After the gloom of the view from the top, we descended, and headed off East.. winding our way slowly (you don’t really go anywhere fast on roads in NZ… 100KM is more of a theoretical limit on most roads), to Akaroa, where we had our picnic looking over the bay.

Boxing Day, Christchurch came back to life.. sort of.. in a rather laid back NZ style.. we saw at least ooh 20 people in Cathedral Square.  We explored the museum, to get the story of how the settlers back in 1860ish got started, wandered around the botanical gardens, and had a nice lunch in the art centre (a former private school).  We then caught a movie, The Day the Earth Stood Still.. which was as poor as expected.. it had Keanu Reeves as the saviour of the world.. say no more!  I kept waiting for him to call someone “Dude”.  In cinemas here.. you can still buy beer… which helped with this particular movie!

TranzAlpineOn the 27th, we got up at the crack of dawn (well 6ish), to catch the Tranz Scenic. TranzAlpine from Christchurch on the east coast to Greymouth on the West.  The train takes about 4ish hours each way, with an hour stop on Greymouth (which believe me is more than enough).  Really worth doing, as you just soak up the scenery all the way along, through Arthur’s Pass.  I think Brod took about 200 photos or so.. so will try and get a wodge of the up on Flickr later on.

After checking Omaruout from the Hadleigh on Sunday morning (28th), we headed south again towards our next stop of Moereki.  On route we stopped in the large town of Omaru, famous for erm.. its rather grand stone buildings, and a penguin colony.  We took yet another odd little tourist train thing to reach the penguin colony, and the promise of a restaurant and a cafe (both bloody closed).  Rather naffly some enterprising twerp has built a “environmentally friendly, eco-tourist, safety viewing centre” all the way around where the penguins sleep (at night… during the day they bugger off elsewhere).. and try and charge people some rip-off amount to go and see where a penguin may or may not be (if perchance one of the penguins decided not to head off to sea with all the others).. we gave it a miss and waited for the train to return and take us back for an ice-cream.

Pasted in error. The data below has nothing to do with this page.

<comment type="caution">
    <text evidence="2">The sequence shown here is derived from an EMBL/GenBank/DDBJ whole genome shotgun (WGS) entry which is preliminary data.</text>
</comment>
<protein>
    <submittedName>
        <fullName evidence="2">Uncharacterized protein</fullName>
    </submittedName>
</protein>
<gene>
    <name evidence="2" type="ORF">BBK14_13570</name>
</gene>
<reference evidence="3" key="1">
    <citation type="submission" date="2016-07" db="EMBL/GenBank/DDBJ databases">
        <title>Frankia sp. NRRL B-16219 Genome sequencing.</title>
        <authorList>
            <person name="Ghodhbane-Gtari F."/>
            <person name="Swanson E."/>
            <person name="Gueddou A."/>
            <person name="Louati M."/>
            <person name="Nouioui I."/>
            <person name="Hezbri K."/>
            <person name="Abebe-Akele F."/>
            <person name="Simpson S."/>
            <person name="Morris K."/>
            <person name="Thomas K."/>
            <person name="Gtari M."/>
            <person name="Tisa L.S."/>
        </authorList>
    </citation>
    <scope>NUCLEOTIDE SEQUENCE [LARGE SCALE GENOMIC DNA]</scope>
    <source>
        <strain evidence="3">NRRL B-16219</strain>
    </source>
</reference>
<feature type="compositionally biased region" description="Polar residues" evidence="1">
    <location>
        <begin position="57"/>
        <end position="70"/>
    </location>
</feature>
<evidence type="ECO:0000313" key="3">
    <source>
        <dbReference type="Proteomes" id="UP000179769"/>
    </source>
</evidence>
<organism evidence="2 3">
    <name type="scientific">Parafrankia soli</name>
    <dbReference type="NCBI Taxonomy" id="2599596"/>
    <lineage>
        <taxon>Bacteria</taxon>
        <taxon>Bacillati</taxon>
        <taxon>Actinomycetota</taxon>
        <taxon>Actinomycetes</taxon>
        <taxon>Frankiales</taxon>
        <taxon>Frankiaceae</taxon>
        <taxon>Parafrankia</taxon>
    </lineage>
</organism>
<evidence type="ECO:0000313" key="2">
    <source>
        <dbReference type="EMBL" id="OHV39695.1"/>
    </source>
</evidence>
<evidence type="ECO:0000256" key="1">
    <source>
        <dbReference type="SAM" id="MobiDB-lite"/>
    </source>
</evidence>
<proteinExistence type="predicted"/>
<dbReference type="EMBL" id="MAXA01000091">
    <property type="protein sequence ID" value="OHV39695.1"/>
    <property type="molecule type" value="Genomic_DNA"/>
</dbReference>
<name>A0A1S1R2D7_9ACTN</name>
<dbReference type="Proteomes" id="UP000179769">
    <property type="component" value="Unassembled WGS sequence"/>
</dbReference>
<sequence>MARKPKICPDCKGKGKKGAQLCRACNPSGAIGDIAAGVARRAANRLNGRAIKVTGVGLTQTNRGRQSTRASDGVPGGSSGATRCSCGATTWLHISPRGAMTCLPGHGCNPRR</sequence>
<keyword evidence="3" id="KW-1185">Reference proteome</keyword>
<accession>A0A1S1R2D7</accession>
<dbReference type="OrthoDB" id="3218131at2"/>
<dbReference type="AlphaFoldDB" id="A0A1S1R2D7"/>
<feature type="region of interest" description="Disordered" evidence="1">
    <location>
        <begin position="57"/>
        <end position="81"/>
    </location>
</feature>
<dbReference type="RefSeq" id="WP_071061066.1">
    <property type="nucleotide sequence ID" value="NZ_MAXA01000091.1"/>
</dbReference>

Onwards to our accommodation for the night in Moereki.. the very.. very odd *boutique* accommodation at “Noah’s”.  These are 4 or 5 self contained units, and a shared kitchen.  If you’ve ever been on a caravan holiday, you’d probably call the units a bit cramped.  Great views from our broom-cupboard and only $100 a night (bout erm £40 or so) though, 😉  Moereki is very small fishing port/village famous for two things, it’s boulders, and Fleur’s Place.  Moereki BouldersThe former are great big stones on the beach, the latter is a seafood restaurant ranked by Rick Stein as one of the best in the world.  Alas.. Fleur thought it was still Christmas and was therefore closed.. we went to the Moereki Tavern instead.. which is next to the Moereki Motor Camp (think campervans, caravans and tents), so you can probably guess the standard there… 😉

This morning (29th), we managed to grab breakfast at Fleurs, overlooking the bay, watching a huge stream of people put their trailer-boats into the water from the slipway.

Onwards then the Dunedin.


Seals just off SH1On the morning of the 22nd, we left our vineyard home, and headed south to the whale watching town of Kaikoura.  It was a short, easy drive down SH1, which took us about an hour and three-quarters or so.  The drive was stunning, with the views of the hills (becoming true mountains later on), weird sci-fi like salt lakes, and seal colonies along the route.

Kaikoura itself is a nice little tourist town.  Our motel was the Anchor Inn, which was right on the sea (and the road).  We arrived pretty early, around 12.30 or so, and our motellier Craig, recommended that we pop over the road, onto the beach where there was a Kaikoura Ocean Linksmall foody caravan (think dodgy Glastonbury type thing), which was serving up fresh fish.  With more than a little trepidation, and fear for our internal organs, we ventured over and ordered up what turned out to be some stunning fish.  Brod had the “Whitebait Roll”, done an apparently kiwi way, which was fried up inside an omelette, and I managed the “fush, salad + roll combo”… both were fantastic.